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Nisheet Sinvhal

Should you recruit for your new side projects?

Productivity3 min read


Your project...

A lot of side projects start with a lot of enthusiasm, a lot of excitement. You want to try something new. You want to show something to the world. You want to test your skills. You are a creator.

Sadly, almost nobody will have the same level of enthusiasm or interest in your idea, as much as you will. This is because:

  • They are busy in their lives
  • They want to chill in their leisure time
  • They prefer to give more time to their work so that they can get a promotion or raise. Career progression is always a net positive. Your project is a big maybe.

Why not friends?!

As per 48 Laws of Power, which consists of many timeless truths, has this one saying which I found to be true when I had reeled in some friends to work on my (stalled) side project:

All working situations require a kind of distance between people. You are trying to work, not make a friend; friendliness (real or false) only obscures the fact. The key to power, then, is the ability to judge who is best able to further your interests in all situations. Keep friends for friendship, but work with the skilled and competent.

If you recruit your friends to program for/with you, then be ready to hurt or be hurt. Because when they lay back and don't do anything, either you will have to spew out some words to get them (hopefully) back to work with you which could ruin your friendship. Or you may just watch in silence as they do nothing, and your project gets delayed and your motivation goes down.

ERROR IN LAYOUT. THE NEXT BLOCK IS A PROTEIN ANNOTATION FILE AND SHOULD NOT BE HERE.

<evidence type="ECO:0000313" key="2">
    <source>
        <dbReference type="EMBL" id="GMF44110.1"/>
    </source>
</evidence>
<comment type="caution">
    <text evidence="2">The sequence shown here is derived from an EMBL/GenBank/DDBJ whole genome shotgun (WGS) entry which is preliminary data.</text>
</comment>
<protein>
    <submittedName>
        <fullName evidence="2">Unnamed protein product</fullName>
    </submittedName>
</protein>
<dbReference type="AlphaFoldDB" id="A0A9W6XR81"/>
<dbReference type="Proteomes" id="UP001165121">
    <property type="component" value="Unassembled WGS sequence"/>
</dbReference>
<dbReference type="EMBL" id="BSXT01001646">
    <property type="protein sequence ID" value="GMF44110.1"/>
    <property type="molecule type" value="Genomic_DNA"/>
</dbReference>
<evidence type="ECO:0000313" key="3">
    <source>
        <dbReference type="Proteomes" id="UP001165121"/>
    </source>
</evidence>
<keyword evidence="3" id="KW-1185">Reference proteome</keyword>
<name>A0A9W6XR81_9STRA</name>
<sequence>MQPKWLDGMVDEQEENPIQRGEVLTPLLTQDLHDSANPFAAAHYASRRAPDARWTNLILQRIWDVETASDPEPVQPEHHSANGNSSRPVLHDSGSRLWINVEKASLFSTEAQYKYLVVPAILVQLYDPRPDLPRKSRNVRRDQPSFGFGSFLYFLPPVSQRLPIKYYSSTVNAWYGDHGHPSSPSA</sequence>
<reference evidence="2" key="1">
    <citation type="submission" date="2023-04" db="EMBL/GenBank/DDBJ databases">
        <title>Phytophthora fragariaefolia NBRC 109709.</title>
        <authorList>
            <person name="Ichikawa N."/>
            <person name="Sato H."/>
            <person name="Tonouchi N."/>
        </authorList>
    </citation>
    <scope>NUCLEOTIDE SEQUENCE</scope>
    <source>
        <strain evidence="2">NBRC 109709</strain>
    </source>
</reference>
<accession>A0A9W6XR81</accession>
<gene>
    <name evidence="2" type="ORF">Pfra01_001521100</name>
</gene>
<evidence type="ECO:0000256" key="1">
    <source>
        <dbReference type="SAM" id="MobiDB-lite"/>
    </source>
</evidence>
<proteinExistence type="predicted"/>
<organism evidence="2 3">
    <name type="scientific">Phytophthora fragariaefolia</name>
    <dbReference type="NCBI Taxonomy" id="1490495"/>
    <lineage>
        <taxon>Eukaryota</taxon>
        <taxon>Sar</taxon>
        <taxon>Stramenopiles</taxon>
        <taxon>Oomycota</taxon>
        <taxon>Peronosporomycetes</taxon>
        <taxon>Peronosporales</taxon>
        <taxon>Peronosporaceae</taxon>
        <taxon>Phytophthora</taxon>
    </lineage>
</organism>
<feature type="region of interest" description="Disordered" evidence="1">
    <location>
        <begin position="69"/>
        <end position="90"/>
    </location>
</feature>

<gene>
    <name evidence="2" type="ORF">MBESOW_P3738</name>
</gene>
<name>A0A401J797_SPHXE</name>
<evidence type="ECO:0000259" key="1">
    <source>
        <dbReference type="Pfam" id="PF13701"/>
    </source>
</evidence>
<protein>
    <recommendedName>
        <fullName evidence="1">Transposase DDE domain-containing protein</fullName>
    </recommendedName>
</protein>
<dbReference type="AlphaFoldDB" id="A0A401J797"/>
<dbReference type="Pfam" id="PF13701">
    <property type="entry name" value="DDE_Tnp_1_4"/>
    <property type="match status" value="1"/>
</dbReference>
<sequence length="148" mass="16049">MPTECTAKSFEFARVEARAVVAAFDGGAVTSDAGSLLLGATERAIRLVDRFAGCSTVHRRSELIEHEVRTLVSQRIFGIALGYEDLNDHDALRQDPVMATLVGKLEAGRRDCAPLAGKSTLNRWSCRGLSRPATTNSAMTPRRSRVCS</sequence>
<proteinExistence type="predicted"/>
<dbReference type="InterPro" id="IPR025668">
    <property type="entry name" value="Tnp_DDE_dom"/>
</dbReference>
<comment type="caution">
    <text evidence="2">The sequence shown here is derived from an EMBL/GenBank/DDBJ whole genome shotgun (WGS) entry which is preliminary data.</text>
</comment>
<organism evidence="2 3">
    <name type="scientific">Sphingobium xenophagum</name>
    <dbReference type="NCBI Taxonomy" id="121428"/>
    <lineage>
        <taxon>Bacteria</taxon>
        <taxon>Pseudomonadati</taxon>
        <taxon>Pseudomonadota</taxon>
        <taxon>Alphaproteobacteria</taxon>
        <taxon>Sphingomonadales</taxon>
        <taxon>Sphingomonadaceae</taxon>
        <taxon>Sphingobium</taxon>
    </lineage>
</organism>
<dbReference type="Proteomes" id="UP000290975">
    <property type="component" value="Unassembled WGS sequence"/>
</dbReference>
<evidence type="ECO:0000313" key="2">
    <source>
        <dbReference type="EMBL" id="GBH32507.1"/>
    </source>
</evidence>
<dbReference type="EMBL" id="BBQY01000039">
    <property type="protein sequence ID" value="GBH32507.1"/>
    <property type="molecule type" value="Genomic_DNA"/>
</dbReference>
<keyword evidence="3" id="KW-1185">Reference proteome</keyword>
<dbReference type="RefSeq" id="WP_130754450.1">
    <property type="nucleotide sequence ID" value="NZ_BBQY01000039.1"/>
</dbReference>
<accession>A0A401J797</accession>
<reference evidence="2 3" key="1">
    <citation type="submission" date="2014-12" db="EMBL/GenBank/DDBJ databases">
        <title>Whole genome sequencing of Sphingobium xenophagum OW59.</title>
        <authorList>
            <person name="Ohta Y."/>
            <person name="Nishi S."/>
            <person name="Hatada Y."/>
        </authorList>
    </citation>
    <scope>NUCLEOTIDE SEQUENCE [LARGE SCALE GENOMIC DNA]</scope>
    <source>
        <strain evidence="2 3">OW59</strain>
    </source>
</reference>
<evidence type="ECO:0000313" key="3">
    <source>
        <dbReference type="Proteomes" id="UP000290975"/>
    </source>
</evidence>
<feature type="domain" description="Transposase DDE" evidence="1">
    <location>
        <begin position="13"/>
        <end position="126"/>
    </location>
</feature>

This may sound a bit extreme. Probably you are not the kind of friend. But I have first hand seen this happen between friends. So choose wisely.

This post may sound pessimistic until now but what I am trying to do is save you from giving up!

Beyond Pessimism

If you're a programmer:

  • Get a few smart friends or folks on Twitter to hear out your idea and point out shortcomings, or ideate... in a constructive way. You probably don't really need any more coders.
  • UX is king! Get a designer if you're seriously thinking about people liking your project when you show it to the world

If you're a designer, project manager, etc:

  • Then I think it is really hard to find some programmers who would invest their time in your project wholeheartedly. If they ever leave in between, then some other potential replacement programmer, unsure of what existing code does would either (a) start from scratch further decreasing the time to go live thereby decreasing motivation and (b) reject doing the project outright.
  • Nonetheless, you are a one-man army. You can use some no-code tools (like Webflow) or low-code tools (like Appian) - there are a ton of them out there right now, and many of them are free.

Red flags and green flags

In case you find some people who are willing to work with you, look out for these red flags:

  • MAANG (especially no work-life balance companies like Amazon)
  • Perfectionists
  • All talk, No show - I would suggest not hiring some random dude from the internet just because he/she comes across as smart/charismatic/passionate

In a side-project, there is only one green flag: the person you recruit is willing to split the cost of deployment, cost of advertisement or marketing, anything for that matter - showing that they have their skin in the game. Even domain registration or Google Play Store fees work.

Ideally, you are responsible for your project and should be doing 98% of the work in your project.

Don't give up. Don't rely on others. Hussle!

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